Although voters are skeptical that federal spending will actually be cut following the debt ceiling debate, a majority opposes automatic spending cuts if Congress doesn’t reach its reduction goals. A so-called Super Committee has been tasked with finding cuts of $1.5 trillion over a decade and recommending those cuts to the full Congress. If no cuts are agreed upon, automatic cuts are supposed to go into effect.
The latest Rasmussen Reports national telephone survey of Likely Voters shows that 29% favor automatic spending cuts, including cuts from defense spending and Medicare, if Congress doesn’t reduce spending by $1.5 trillion over the next 10 years. Fifty-two percent (52%) oppose these automatic spending cuts. Another 19% are undecided. (To see survey question wording, click here.)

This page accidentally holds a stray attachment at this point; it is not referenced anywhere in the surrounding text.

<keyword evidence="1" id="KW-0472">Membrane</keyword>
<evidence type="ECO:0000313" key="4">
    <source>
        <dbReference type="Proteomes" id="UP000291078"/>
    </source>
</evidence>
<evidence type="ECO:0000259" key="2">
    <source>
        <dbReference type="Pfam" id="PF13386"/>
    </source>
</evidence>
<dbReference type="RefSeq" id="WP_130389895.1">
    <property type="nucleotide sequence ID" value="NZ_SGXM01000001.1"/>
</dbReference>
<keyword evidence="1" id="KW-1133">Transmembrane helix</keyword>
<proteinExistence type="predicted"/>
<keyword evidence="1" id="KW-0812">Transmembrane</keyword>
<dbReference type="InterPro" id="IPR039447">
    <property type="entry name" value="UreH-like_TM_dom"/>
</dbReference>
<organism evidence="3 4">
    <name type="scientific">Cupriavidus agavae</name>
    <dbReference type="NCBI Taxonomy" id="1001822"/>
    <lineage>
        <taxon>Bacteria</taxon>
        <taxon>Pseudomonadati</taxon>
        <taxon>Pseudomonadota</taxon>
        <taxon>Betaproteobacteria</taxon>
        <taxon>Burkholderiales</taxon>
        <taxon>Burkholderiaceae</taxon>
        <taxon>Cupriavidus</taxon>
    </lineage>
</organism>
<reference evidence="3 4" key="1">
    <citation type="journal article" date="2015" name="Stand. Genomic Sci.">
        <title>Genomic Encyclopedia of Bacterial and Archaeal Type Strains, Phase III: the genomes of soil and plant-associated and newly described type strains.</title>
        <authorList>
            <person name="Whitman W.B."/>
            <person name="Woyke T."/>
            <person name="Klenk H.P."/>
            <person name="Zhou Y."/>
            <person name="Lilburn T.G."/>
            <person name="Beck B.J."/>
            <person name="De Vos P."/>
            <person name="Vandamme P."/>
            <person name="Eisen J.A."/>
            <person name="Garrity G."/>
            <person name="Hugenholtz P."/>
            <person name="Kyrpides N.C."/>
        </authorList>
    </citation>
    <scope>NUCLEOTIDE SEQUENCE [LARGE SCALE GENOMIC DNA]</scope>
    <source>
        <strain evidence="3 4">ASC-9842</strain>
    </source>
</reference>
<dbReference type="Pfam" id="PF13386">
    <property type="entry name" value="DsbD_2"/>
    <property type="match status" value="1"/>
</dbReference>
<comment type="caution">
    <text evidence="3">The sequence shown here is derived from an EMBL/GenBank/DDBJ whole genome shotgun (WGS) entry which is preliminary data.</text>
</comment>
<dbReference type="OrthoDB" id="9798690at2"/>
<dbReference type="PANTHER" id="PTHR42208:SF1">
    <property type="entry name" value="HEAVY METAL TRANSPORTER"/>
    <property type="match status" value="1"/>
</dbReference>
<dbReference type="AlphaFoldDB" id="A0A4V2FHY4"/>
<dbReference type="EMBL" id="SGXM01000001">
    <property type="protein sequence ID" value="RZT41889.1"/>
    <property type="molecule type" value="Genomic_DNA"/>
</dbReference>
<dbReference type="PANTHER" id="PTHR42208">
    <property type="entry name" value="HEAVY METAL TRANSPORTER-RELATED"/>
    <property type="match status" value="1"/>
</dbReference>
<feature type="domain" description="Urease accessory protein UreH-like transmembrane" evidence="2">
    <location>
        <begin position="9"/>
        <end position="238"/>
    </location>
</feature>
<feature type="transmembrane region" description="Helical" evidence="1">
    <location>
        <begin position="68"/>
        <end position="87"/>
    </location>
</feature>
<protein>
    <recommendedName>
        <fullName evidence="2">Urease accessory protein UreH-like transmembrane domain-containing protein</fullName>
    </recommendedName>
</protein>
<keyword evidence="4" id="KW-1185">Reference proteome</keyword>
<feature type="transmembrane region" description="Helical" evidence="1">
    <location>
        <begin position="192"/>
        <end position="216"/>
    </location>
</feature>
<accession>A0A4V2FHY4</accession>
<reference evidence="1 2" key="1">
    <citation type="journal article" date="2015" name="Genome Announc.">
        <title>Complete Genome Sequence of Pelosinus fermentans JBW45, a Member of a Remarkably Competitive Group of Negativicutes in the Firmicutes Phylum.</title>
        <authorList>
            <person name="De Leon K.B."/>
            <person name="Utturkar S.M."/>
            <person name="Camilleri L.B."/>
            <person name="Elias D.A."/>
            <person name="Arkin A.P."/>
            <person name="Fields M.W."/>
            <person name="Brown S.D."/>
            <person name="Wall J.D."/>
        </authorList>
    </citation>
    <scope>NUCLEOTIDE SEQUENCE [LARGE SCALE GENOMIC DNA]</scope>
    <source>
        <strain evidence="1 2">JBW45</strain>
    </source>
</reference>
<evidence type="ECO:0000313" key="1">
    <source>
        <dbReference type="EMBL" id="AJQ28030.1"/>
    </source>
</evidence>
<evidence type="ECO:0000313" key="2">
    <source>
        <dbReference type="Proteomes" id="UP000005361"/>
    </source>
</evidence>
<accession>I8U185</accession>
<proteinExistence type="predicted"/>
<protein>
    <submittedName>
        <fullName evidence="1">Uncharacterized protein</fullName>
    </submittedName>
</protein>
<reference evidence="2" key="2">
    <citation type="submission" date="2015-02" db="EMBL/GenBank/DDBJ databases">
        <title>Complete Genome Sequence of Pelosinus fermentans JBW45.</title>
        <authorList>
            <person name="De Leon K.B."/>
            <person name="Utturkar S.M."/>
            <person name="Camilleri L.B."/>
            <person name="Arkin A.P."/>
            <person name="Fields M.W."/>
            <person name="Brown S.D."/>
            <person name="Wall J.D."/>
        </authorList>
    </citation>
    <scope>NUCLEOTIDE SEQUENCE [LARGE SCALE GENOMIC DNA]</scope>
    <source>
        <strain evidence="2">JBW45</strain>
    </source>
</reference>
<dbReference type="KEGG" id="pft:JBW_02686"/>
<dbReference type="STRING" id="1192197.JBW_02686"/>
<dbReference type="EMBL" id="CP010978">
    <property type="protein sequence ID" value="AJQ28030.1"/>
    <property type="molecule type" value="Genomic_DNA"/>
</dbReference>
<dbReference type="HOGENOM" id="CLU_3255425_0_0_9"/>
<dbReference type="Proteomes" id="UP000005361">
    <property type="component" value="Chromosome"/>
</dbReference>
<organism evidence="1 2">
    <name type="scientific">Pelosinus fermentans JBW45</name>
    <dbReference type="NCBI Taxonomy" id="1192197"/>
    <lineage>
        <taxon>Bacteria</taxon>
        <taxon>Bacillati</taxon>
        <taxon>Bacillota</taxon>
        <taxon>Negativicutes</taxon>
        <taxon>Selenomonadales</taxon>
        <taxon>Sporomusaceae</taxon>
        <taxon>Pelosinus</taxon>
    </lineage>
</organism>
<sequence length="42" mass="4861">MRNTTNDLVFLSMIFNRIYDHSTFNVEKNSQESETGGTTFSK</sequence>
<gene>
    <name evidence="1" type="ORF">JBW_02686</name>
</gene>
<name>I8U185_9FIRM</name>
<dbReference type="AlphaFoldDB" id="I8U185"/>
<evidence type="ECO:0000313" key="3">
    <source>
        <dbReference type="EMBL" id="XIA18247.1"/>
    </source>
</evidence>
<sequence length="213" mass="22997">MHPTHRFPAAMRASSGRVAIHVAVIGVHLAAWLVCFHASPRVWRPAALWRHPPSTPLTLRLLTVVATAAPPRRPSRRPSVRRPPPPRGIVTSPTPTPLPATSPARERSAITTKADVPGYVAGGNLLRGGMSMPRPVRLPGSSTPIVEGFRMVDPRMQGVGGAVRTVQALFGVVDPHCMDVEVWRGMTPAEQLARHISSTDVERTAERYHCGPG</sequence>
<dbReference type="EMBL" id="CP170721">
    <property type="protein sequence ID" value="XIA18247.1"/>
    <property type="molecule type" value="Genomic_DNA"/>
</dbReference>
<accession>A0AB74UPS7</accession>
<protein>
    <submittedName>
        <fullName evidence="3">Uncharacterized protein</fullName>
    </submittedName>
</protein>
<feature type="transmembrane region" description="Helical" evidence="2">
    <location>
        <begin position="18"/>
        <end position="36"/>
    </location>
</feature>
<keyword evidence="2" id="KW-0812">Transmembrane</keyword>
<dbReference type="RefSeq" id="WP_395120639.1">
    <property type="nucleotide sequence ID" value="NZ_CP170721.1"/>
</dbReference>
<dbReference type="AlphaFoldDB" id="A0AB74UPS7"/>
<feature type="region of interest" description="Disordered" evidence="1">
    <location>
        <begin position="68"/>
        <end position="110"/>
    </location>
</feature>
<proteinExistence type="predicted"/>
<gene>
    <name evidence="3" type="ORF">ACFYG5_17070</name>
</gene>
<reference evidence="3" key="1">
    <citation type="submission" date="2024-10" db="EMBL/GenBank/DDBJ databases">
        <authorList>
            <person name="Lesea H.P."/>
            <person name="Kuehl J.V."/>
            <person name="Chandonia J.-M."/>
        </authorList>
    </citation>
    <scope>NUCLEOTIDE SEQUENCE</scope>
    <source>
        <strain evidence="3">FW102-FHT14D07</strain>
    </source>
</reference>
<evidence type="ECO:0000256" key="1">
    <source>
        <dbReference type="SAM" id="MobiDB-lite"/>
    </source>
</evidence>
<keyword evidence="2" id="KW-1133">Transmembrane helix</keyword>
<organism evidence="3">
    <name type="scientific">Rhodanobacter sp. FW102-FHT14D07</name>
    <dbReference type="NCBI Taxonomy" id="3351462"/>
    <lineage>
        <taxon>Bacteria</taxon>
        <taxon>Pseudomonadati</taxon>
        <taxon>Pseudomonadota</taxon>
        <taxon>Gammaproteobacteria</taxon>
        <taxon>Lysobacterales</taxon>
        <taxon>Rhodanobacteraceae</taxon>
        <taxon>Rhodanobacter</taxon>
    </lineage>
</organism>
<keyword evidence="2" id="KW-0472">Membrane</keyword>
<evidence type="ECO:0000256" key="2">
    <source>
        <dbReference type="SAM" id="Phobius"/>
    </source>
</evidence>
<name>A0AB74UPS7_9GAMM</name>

Most voters nationwide disapprove of the debt ceiling agreement reached by the president and Congress earlier this week. Most voters also say it’s unlikely the deal will lead to significant reductions in spending and 40% recognize that spending will still increase over the next few years.
Republicans (35%) and voters not affiliated with either major political party (32%) are more in favor of automatic spending cuts than Democrats (20%) are.
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The survey of 1,000 Likely Voters was conducted on August 1-2, 2011 by Rasmussen Reports. The margin of sampling error is +/- 3 percentage points with a 95% level of confidence. Field work for all Rasmussen Reports surveys is conducted by Pulse Opinion Research, LLC . See methodology.
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